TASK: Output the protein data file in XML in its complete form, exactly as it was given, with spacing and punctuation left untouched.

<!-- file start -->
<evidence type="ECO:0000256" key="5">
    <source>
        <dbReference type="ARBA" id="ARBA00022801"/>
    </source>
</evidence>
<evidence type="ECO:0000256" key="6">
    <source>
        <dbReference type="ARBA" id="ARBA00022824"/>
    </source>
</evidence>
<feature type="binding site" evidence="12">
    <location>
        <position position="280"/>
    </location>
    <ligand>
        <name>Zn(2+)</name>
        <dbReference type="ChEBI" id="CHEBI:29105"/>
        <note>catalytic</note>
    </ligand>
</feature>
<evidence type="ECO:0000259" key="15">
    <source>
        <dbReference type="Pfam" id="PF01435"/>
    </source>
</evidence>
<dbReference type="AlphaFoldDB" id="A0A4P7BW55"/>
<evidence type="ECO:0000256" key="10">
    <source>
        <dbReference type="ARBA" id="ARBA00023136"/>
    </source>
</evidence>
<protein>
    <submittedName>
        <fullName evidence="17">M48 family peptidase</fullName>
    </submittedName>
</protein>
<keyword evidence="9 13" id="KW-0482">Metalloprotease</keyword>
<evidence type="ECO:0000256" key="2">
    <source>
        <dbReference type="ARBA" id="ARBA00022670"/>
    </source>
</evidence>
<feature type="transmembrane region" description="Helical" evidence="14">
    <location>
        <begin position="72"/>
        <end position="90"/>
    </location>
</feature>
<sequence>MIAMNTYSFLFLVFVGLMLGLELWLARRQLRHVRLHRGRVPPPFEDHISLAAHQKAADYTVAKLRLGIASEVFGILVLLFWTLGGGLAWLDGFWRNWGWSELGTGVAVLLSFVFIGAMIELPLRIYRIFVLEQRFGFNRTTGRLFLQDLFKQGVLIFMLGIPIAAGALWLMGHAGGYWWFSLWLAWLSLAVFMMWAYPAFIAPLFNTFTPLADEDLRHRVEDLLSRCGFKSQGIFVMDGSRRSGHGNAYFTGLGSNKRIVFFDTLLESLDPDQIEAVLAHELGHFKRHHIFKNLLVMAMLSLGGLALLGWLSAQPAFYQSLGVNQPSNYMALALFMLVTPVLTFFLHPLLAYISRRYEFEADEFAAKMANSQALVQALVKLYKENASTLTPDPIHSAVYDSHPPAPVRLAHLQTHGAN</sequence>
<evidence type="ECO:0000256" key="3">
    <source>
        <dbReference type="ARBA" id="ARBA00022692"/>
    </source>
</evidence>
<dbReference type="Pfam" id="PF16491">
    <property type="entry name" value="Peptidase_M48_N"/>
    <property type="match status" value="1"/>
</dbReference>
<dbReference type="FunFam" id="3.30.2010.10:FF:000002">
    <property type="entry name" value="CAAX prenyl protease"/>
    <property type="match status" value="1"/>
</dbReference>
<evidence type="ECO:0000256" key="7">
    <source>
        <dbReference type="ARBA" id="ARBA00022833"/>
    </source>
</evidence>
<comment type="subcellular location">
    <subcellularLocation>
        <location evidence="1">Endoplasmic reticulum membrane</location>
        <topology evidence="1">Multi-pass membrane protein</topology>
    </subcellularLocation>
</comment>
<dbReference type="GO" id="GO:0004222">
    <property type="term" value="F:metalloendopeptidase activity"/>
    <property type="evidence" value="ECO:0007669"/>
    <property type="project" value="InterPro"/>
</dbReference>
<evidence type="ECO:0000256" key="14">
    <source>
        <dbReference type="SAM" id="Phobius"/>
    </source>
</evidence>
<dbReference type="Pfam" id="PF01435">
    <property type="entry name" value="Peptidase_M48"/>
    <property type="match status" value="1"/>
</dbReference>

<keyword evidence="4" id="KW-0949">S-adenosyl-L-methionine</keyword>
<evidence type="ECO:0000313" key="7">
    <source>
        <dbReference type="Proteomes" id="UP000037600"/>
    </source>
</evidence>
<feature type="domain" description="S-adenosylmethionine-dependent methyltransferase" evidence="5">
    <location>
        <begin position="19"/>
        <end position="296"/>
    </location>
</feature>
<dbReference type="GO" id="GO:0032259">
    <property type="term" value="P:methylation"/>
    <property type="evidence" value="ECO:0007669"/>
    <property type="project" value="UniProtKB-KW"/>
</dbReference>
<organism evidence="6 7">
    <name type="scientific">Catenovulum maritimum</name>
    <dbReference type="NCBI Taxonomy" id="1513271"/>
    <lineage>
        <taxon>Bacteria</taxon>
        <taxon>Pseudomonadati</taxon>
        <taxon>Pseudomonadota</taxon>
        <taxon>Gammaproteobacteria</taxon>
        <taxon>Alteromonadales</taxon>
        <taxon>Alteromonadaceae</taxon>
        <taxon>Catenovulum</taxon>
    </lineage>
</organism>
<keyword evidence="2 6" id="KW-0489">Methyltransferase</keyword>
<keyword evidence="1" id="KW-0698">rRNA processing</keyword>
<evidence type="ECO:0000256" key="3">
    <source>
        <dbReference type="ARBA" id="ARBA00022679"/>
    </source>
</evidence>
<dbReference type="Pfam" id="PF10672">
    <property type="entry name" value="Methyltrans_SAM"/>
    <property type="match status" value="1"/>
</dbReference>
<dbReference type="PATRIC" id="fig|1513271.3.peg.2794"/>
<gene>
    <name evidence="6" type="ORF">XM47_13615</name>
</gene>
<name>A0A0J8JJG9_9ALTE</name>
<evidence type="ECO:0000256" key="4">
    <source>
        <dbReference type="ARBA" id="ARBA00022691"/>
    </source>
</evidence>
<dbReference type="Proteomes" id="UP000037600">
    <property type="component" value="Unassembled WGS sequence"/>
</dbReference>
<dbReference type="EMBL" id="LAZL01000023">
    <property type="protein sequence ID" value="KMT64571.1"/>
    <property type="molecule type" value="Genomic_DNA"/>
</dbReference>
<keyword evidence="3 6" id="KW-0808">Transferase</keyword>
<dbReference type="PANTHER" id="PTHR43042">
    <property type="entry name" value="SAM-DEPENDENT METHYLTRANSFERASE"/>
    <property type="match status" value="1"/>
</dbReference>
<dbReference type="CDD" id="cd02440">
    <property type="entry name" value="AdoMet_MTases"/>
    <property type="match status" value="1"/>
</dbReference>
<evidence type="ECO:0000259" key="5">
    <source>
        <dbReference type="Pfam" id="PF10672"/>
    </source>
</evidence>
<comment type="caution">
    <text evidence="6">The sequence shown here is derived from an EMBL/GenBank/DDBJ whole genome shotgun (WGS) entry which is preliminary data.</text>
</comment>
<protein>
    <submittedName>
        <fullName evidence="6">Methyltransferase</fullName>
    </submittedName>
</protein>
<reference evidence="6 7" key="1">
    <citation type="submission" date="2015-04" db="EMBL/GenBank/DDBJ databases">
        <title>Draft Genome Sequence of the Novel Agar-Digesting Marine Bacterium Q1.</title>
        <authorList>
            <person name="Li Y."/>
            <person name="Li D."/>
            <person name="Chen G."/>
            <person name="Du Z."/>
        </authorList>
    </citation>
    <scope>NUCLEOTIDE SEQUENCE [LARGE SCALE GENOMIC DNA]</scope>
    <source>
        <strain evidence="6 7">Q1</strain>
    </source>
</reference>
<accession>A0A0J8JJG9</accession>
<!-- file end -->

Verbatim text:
<evidence type="ECO:0000256" key="5">
    <source>
        <dbReference type="ARBA" id="ARBA00022801"/>
    </source>
</evidence>
<evidence type="ECO:0000256" key="6">
    <source>
        <dbReference type="ARBA" id="ARBA00022824"/>
    </source>
</evidence>
<feature type="binding site" evidence="12">
    <location>
        <position position="280"/>
    </location>
    <ligand>
        <name>Zn(2+)</name>
        <dbReference type="ChEBI" id="CHEBI:29105"/>
        <note>catalytic</note>
    </ligand>
</feature>
<evidence type="ECO:0000259" key="15">
    <source>
        <dbReference type="Pfam" id="PF01435"/>
    </source>
</evidence>
<dbReference type="AlphaFoldDB" id="A0A4P7BW55"/>
<evidence type="ECO:0000256" key="10">
    <source>
        <dbReference type="ARBA" id="ARBA00023136"/>
    </source>
</evidence>
<protein>
    <submittedName>
        <fullName evidence="17">M48 family peptidase</fullName>
    </submittedName>
</protein>
<keyword evidence="9 13" id="KW-0482">Metalloprotease</keyword>
<evidence type="ECO:0000256" key="2">
    <source>
        <dbReference type="ARBA" id="ARBA00022670"/>
    </source>
</evidence>
<feature type="transmembrane region" description="Helical" evidence="14">
    <location>
        <begin position="72"/>
        <end position="90"/>
    </location>
</feature>
<sequence>MIAMNTYSFLFLVFVGLMLGLELWLARRQLRHVRLHRGRVPPPFEDHISLAAHQKAADYTVAKLRLGIASEVFGILVLLFWTLGGGLAWLDGFWRNWGWSELGTGVAVLLSFVFIGAMIELPLRIYRIFVLEQRFGFNRTTGRLFLQDLFKQGVLIFMLGIPIAAGALWLMGHAGGYWWFSLWLAWLSLAVFMMWAYPAFIAPLFNTFTPLADEDLRHRVEDLLSRCGFKSQGIFVMDGSRRSGHGNAYFTGLGSNKRIVFFDTLLESLDPDQIEAVLAHELGHFKRHHIFKNLLVMAMLSLGGLALLGWLSAQPAFYQSLGVNQPSNYMALALFMLVTPVLTFFLHPLLAYISRRYEFEADEFAAKMANSQALVQALVKLYKENASTLTPDPIHSAVYDSHPPAPVRLAHLQTHGAN</sequence>
<evidence type="ECO:0000256" key="3">
    <source>
        <dbReference type="ARBA" id="ARBA00022692"/>
    </source>
</evidence>
<dbReference type="Pfam" id="PF16491">
    <property type="entry name" value="Peptidase_M48_N"/>
    <property type="match status" value="1"/>
</dbReference>
<dbReference type="FunFam" id="3.30.2010.10:FF:000002">
    <property type="entry name" value="CAAX prenyl protease"/>
    <property type="match status" value="1"/>
</dbReference>
<evidence type="ECO:0000256" key="7">
    <source>
        <dbReference type="ARBA" id="ARBA00022833"/>
    </source>
</evidence>
<comment type="subcellular location">
    <subcellularLocation>
        <location evidence="1">Endoplasmic reticulum membrane</location>
        <topology evidence="1">Multi-pass membrane protein</topology>
    </subcellularLocation>
</comment>
<dbReference type="GO" id="GO:0004222">
    <property type="term" value="F:metalloendopeptidase activity"/>
    <property type="evidence" value="ECO:0007669"/>
    <property type="project" value="InterPro"/>
</dbReference>
<evidence type="ECO:0000256" key="14">
    <source>
        <dbReference type="SAM" id="Phobius"/>
    </source>
</evidence>
<dbReference type="Pfam" id="PF01435">
    <property type="entry name" value="Peptidase_M48"/>
    <property type="match status" value="1"/>
</dbReference>

<keyword evidence="4" id="KW-0949">S-adenosyl-L-methionine</keyword>
<evidence type="ECO:0000313" key="7">
    <source>
        <dbReference type="Proteomes" id="UP000037600"/>
    </source>
</evidence>
<feature type="domain" description="S-adenosylmethionine-dependent methyltransferase" evidence="5">
    <location>
        <begin position="19"/>
        <end position="296"/>
    </location>
</feature>
<dbReference type="GO" id="GO:0032259">
    <property type="term" value="P:methylation"/>
    <property type="evidence" value="ECO:0007669"/>
    <property type="project" value="UniProtKB-KW"/>
</dbReference>
<organism evidence="6 7">
    <name type="scientific">Catenovulum maritimum</name>
    <dbReference type="NCBI Taxonomy" id="1513271"/>
    <lineage>
        <taxon>Bacteria</taxon>
        <taxon>Pseudomonadati</taxon>
        <taxon>Pseudomonadota</taxon>
        <taxon>Gammaproteobacteria</taxon>
        <taxon>Alteromonadales</taxon>
        <taxon>Alteromonadaceae</taxon>
        <taxon>Catenovulum</taxon>
    </lineage>
</organism>
<keyword evidence="2 6" id="KW-0489">Methyltransferase</keyword>
<keyword evidence="1" id="KW-0698">rRNA processing</keyword>
<evidence type="ECO:0000256" key="3">
    <source>
        <dbReference type="ARBA" id="ARBA00022679"/>
    </source>
</evidence>
<dbReference type="Pfam" id="PF10672">
    <property type="entry name" value="Methyltrans_SAM"/>
    <property type="match status" value="1"/>
</dbReference>
<dbReference type="PATRIC" id="fig|1513271.3.peg.2794"/>
<gene>
    <name evidence="6" type="ORF">XM47_13615</name>
</gene>
<name>A0A0J8JJG9_9ALTE</name>
<evidence type="ECO:0000256" key="4">
    <source>
        <dbReference type="ARBA" id="ARBA00022691"/>
    </source>
</evidence>
<dbReference type="Proteomes" id="UP000037600">
    <property type="component" value="Unassembled WGS sequence"/>
</dbReference>
<dbReference type="EMBL" id="LAZL01000023">
    <property type="protein sequence ID" value="KMT64571.1"/>
    <property type="molecule type" value="Genomic_DNA"/>
</dbReference>
<keyword evidence="3 6" id="KW-0808">Transferase</keyword>
<dbReference type="PANTHER" id="PTHR43042">
    <property type="entry name" value="SAM-DEPENDENT METHYLTRANSFERASE"/>
    <property type="match status" value="1"/>
</dbReference>
<dbReference type="CDD" id="cd02440">
    <property type="entry name" value="AdoMet_MTases"/>
    <property type="match status" value="1"/>
</dbReference>
<evidence type="ECO:0000259" key="5">
    <source>
        <dbReference type="Pfam" id="PF10672"/>
    </source>
</evidence>
<comment type="caution">
    <text evidence="6">The sequence shown here is derived from an EMBL/GenBank/DDBJ whole genome shotgun (WGS) entry which is preliminary data.</text>
</comment>
<protein>
    <submittedName>
        <fullName evidence="6">Methyltransferase</fullName>
    </submittedName>
</protein>
<reference evidence="6 7" key="1">
    <citation type="submission" date="2015-04" db="EMBL/GenBank/DDBJ databases">
        <title>Draft Genome Sequence of the Novel Agar-Digesting Marine Bacterium Q1.</title>
        <authorList>
            <person name="Li Y."/>
            <person name="Li D."/>
            <person name="Chen G."/>
            <person name="Du Z."/>
        </authorList>
    </citation>
    <scope>NUCLEOTIDE SEQUENCE [LARGE SCALE GENOMIC DNA]</scope>
    <source>
        <strain evidence="6 7">Q1</strain>
    </source>
</reference>
<accession>A0A0J8JJG9</accession>